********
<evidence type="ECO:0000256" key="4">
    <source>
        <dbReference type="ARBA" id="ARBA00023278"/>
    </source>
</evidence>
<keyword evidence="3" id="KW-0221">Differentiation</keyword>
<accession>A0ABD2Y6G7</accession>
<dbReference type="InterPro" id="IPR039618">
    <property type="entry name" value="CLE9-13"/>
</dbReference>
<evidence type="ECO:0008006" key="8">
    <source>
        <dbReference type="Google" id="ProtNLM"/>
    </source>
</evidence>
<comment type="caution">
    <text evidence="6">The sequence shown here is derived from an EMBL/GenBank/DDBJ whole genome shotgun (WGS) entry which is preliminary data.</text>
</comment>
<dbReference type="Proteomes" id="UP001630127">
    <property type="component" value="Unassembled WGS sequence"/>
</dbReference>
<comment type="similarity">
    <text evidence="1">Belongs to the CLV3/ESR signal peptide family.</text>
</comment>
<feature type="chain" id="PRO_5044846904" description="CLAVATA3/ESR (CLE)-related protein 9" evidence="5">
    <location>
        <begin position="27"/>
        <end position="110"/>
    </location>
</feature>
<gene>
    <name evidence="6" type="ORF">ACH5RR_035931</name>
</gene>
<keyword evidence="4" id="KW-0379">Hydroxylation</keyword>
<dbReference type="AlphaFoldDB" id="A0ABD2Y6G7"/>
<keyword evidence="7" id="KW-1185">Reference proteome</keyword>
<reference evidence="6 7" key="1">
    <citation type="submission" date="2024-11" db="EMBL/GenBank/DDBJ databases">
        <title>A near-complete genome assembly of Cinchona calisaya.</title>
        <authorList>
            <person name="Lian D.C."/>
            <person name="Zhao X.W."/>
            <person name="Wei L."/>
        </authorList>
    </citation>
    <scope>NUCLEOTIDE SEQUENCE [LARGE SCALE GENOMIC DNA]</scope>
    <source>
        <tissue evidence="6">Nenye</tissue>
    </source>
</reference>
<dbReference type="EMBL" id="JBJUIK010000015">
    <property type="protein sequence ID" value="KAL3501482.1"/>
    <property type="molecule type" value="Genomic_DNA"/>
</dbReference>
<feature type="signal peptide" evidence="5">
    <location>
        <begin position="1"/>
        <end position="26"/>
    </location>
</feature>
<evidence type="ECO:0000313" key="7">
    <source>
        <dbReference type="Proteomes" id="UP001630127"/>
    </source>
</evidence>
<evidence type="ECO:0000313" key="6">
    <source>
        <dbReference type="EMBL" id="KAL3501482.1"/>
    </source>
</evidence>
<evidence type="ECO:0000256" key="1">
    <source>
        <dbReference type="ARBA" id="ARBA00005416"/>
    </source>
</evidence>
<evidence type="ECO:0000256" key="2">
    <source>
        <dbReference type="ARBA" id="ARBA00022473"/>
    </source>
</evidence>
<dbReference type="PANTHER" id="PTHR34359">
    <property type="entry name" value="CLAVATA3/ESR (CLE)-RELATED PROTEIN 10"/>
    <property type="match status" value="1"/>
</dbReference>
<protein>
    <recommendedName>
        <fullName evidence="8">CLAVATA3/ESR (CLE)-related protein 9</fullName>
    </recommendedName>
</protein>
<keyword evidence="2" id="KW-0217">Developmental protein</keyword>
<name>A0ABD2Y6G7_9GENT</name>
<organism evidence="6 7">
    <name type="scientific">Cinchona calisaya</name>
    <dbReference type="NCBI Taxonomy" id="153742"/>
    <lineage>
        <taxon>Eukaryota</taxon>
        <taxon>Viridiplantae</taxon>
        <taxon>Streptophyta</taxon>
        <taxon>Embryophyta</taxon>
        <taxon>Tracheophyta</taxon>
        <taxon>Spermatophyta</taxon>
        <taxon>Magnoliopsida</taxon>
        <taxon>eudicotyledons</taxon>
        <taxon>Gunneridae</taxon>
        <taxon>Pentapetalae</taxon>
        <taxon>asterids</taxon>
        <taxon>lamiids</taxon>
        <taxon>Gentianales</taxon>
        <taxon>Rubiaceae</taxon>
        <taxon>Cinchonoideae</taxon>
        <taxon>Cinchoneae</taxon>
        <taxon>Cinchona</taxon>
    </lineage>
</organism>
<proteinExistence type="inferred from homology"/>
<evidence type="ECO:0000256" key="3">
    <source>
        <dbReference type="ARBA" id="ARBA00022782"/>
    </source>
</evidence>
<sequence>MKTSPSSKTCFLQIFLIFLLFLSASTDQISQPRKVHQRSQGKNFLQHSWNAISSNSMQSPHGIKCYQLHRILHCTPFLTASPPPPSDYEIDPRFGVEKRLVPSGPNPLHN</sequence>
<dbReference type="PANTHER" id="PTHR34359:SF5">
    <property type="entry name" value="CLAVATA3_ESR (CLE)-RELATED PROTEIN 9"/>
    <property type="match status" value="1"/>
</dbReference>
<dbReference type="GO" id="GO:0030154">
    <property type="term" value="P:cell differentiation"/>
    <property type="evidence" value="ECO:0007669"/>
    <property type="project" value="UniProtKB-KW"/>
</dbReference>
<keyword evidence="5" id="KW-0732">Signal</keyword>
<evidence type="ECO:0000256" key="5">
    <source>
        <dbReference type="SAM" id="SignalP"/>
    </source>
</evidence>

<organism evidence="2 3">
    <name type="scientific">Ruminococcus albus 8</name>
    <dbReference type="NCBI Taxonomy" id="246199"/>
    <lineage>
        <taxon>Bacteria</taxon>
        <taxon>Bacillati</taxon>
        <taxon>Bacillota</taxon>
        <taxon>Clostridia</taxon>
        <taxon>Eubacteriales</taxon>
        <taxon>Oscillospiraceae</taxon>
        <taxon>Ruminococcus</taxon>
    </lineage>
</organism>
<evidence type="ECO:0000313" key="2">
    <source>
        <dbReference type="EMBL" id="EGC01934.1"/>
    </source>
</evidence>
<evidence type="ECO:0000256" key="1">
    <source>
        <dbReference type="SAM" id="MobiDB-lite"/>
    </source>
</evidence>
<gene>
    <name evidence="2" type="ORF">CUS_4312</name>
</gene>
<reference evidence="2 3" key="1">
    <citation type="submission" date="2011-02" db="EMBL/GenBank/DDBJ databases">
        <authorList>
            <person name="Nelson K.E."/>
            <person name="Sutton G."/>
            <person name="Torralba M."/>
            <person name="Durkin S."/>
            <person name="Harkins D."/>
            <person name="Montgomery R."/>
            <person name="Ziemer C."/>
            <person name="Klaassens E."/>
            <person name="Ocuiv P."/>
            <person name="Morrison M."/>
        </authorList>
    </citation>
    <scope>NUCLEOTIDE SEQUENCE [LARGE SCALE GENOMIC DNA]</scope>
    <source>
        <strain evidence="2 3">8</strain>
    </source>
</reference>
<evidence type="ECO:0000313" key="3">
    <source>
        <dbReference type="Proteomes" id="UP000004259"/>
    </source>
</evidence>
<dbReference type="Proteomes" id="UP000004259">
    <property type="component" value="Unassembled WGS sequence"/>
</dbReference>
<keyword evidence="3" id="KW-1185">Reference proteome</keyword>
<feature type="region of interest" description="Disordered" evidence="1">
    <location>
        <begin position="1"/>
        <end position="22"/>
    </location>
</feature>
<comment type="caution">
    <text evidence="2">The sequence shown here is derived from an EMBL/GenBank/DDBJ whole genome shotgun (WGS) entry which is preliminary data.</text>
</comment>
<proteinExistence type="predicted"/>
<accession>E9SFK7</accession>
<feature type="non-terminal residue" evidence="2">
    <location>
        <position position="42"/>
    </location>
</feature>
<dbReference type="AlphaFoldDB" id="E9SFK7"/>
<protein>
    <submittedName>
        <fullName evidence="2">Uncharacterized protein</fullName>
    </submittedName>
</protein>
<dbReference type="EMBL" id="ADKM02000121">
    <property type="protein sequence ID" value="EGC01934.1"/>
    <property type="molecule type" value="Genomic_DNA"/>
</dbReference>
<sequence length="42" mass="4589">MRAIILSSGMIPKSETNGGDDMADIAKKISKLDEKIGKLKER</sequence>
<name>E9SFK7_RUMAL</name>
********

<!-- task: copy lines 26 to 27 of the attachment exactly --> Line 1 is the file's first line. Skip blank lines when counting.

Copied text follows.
    <location>
        <begin position="27"/>